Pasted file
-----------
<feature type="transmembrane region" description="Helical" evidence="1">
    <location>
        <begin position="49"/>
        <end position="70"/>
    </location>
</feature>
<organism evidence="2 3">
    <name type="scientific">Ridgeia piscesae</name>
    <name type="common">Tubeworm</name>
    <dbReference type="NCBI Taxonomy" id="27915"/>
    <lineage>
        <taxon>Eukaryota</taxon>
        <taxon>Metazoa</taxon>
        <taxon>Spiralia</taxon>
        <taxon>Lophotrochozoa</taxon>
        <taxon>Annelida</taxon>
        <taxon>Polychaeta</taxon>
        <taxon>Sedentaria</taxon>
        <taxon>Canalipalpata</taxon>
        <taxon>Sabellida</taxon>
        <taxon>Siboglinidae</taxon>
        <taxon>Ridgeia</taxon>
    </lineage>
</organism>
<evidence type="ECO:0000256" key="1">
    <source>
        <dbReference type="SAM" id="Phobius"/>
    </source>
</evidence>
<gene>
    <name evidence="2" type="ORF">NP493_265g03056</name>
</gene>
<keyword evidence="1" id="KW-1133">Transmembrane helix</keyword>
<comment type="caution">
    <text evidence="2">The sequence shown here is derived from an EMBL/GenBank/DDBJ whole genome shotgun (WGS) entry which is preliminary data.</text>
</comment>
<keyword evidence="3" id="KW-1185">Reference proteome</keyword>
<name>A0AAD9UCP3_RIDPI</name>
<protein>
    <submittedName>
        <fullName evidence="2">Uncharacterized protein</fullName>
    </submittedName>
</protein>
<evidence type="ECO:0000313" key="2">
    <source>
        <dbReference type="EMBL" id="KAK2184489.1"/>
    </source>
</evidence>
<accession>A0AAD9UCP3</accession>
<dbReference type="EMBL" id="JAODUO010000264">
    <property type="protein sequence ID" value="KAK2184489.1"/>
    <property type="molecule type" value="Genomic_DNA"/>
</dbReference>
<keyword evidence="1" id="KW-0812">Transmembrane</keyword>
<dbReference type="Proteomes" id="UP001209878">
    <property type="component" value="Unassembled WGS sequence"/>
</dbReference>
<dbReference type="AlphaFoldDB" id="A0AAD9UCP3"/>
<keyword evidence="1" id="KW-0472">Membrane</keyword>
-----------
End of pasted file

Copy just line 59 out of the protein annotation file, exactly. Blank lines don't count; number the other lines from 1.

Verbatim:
<keyword evidence="1" id="KW-0472">Membrane</keyword>